BJP turns up the heat on the Congress government in Madhya Pradesh, asks CM Kamal Nath to prove majority

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  • Sensex above 39300 and Nifty crosses 11800 as investors get richer by Rs 5.33 lakhs in a day as punters are buoyed by the exit poll predictions
  • After hectic parleys in Delhi, Chandrababu Naidu visits Kolkata to sound out Mamata Banerjee in case there is a hung parliament
  • Mamata Banerjee says exit polls are "gossip" and the Centre will manipulate EVMs
  • Exit polls predict between 11 and 16 seats for the BJP in West Bengal
  • Congress says exit polls are bunkum, the country is in for a surprise on May 23rd
  • Exit polls predict clear majority for NDA
  • Congress says it will not insist on the PM's post if opposition gets close to the half-way mark
  • Pragya Thakur says Godse was a patriot, retracts after rebuke from party
  • Modi offer to rebuild Vidyasagar statue in Kolkata, Mamata rejects offer, saying BJP alms are not required
  • Delhi HC says #MeToo can't be allowed to become a "sullying you too" campaign.
  • National Consumer Disputes Redressal Commission (NCDRC) says homebuyers can seek refund if flat is delayed by more than one year
  • AFSPA might be lifted in Assam
  • Two climbers missing and two critical from an expedition tp scale Mount Kanchenjunga
  • Monsoon likely to be delayed by 5 days, to arrive on June 6
  • Supreme Court questions Bengal government over the delay in releasing BJP activist who posted a morphed image of Mamata Banerjee on her FB page
fani
Cyclone Fani: Responding To Nature’s Fury

By Sunil Garodia

About the Author

Sunil Garodia Editor-in-Chief of indiacommentary.com. Current Affairs analyst and political commentator. Writes for a number of publications.

Cyclone Fani expectedly made landfall at Puri in Odisha on Friday. Although it left destruction in its wake, it also showed how India has moved ahead in its disaster management efforts. The cyclone lost its sting while approaching the coast – wind speeds were expected to touch 200-225 kmph but in the end, lashed the coastline at only 150 kmph. But that, along with heavy rain, was bad enough to uproot trees, electric poles and cause extensive damage to kuccha houses in Puri district and other coastal areas of Odisha. The houses of the SP and DM of the worst affected district were also badly damaged.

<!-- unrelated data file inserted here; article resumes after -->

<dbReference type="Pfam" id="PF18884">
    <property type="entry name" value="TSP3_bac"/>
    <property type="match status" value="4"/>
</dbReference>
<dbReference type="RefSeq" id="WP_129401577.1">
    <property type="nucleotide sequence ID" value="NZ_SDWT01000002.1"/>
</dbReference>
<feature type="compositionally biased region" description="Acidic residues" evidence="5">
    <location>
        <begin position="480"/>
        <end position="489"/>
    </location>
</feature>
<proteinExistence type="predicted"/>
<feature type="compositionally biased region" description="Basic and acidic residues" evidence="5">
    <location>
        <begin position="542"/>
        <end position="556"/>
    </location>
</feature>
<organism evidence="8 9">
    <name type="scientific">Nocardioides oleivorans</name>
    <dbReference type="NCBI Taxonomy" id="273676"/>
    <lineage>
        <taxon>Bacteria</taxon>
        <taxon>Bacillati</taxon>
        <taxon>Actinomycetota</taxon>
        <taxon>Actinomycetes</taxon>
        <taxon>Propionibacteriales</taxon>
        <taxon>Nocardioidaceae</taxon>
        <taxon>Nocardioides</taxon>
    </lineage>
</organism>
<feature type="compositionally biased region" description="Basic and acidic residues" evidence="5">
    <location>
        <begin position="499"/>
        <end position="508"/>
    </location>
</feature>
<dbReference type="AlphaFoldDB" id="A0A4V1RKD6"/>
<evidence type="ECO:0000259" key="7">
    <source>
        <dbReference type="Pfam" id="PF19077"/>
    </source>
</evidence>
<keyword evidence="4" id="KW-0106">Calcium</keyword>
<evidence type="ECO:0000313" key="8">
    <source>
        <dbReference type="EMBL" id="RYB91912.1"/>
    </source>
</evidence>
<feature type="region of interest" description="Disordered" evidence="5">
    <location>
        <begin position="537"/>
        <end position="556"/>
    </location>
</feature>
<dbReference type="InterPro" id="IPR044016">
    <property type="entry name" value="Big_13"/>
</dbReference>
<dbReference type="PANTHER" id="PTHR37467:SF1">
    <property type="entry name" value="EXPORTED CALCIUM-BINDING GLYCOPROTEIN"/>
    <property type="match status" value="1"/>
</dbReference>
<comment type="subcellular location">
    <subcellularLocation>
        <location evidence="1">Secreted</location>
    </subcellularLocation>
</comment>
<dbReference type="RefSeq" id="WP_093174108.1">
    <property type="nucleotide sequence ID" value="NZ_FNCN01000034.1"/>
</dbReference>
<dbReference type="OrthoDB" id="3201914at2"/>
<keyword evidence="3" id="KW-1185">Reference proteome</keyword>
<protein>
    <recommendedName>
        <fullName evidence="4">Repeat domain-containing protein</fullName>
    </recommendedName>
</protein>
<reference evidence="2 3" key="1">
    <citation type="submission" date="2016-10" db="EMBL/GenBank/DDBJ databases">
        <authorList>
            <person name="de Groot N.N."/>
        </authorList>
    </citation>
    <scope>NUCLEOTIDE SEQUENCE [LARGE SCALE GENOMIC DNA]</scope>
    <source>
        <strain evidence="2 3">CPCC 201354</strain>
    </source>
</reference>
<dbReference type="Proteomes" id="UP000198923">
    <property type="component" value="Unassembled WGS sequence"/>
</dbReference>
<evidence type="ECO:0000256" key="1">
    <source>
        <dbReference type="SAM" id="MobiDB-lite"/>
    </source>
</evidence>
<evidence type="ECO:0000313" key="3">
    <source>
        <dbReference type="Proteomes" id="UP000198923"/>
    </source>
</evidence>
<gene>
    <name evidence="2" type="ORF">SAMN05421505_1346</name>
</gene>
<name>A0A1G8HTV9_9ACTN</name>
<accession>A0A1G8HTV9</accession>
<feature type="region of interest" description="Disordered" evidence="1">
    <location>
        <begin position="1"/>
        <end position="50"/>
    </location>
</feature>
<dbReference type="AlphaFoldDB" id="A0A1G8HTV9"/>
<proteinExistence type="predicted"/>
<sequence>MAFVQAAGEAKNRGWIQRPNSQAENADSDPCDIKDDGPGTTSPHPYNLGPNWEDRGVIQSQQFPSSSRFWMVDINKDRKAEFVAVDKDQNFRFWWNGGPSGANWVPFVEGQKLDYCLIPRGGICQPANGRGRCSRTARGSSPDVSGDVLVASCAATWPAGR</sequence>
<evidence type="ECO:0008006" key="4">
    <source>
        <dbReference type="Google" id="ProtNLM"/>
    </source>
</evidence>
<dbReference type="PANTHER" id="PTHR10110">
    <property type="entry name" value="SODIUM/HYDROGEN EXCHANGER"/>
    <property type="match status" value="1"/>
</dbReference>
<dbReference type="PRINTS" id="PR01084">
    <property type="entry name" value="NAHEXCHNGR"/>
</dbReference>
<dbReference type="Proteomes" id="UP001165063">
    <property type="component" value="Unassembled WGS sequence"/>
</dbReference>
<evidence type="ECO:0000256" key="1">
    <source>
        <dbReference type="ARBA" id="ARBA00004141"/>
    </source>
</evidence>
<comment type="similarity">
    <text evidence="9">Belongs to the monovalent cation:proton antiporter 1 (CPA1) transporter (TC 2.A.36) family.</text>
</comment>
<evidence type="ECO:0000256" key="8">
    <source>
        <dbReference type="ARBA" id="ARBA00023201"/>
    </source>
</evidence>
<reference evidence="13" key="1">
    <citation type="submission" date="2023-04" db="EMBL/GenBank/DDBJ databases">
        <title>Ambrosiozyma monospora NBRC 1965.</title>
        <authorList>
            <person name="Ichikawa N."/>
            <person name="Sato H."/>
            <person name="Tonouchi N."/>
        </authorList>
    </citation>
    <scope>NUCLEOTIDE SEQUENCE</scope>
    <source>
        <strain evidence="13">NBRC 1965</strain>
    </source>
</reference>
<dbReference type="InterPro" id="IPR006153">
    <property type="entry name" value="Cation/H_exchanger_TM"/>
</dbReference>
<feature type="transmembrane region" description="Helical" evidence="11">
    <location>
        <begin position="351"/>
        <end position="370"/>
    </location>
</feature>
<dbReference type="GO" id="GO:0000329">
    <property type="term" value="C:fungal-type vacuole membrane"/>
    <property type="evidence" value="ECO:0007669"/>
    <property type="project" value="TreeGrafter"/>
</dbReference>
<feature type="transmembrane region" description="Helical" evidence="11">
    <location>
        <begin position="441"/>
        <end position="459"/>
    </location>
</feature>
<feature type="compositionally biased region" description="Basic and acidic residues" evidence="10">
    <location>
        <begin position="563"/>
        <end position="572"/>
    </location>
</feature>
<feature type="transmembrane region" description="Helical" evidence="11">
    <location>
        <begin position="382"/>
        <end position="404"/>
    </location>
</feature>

But if one compares the damage done by the super cyclone in 1999, when more than 10000 people were killed and the countryside was devastated, India has faced Fani with much better preparedness. Only 6 people (8, according to some reports) were reported dead and just 160 were admitted in hospitals for cyclone-related injuries. The new regional hurricane model of the Indian Meteorological Department could track the cyclone with pinpoint accuracy and predict the landfall and the movement of the cyclone much in advance. This allowed the Centre and the state government to galvanize the local administration and the disaster management teams, including 65 National Disaster Response Force (NDRF) teams to put their best foot forward in Odisha, Andhra Pradesh and West Bengal.

More than 12 lakh people were evacuated in the three states from coastal areas that were likely to be most affected. Casualties at sea were prevented through repeated warnings and enough storm shelters were provided. Teams have been deputed for road clearance to keep relief work going in case of blocks due to falling trees and poles. Dry food is being rushed in to help the local people and there is a special emphasis on maintaining law and order. The army has also been kept ready in the three states to help the civil administration in case of an emergency. The weakened cyclone has now moved to West Bengal with wind speeds of 90-100 kmph.

The focus must now shift to relief and rescue. The devastation caused by nature needs to be attended to and the damage needs to be repaired. The poor, as always, will bear the brunt of nature’s fury. Their houses need to be rebuilt and they need to be provided with shelter, food and help till they go back to leading their normal working lives. The Centre has already released Rs 1000cr to the affected states for this. Now the local administration and the NGOs must swing into action to reduce the misery the people are going to face.